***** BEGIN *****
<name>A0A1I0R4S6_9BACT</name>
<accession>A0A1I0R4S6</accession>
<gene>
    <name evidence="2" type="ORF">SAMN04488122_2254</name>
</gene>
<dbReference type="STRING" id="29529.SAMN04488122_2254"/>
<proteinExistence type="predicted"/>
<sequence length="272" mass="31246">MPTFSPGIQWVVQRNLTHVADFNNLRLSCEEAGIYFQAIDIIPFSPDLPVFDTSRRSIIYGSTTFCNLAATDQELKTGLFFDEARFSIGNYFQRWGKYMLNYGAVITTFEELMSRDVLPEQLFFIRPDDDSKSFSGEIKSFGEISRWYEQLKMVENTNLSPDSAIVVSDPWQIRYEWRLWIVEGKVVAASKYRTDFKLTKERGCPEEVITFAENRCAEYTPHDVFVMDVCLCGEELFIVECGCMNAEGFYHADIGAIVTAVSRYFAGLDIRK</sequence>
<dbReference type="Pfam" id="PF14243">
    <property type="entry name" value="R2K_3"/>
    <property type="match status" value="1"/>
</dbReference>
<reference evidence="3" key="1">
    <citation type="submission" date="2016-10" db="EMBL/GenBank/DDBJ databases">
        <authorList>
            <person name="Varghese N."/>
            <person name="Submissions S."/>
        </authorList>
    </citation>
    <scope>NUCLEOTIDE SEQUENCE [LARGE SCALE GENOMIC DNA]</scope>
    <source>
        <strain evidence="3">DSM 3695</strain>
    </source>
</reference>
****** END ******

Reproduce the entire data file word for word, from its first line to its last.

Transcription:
<name>A0A1I0R4S6_9BACT</name>
<accession>A0A1I0R4S6</accession>
<gene>
    <name evidence="2" type="ORF">SAMN04488122_2254</name>
</gene>
<dbReference type="STRING" id="29529.SAMN04488122_2254"/>
<proteinExistence type="predicted"/>
<sequence length="272" mass="31246">MPTFSPGIQWVVQRNLTHVADFNNLRLSCEEAGIYFQAIDIIPFSPDLPVFDTSRRSIIYGSTTFCNLAATDQELKTGLFFDEARFSIGNYFQRWGKYMLNYGAVITTFEELMSRDVLPEQLFFIRPDDDSKSFSGEIKSFGEISRWYEQLKMVENTNLSPDSAIVVSDPWQIRYEWRLWIVEGKVVAASKYRTDFKLTKERGCPEEVITFAENRCAEYTPHDVFVMDVCLCGEELFIVECGCMNAEGFYHADIGAIVTAVSRYFAGLDIRK</sequence>
<dbReference type="Pfam" id="PF14243">
    <property type="entry name" value="R2K_3"/>
    <property type="match status" value="1"/>
</dbReference>
<reference evidence="3" key="1">
    <citation type="submission" date="2016-10" db="EMBL/GenBank/DDBJ databases">
        <authorList>
            <person name="Varghese N."/>
            <person name="Submissions S."/>
        </authorList>
    </citation>
    <scope>NUCLEOTIDE SEQUENCE [LARGE SCALE GENOMIC DNA]</scope>
    <source>
        <strain evidence="3">DSM 3695</strain>
    </source>
</reference>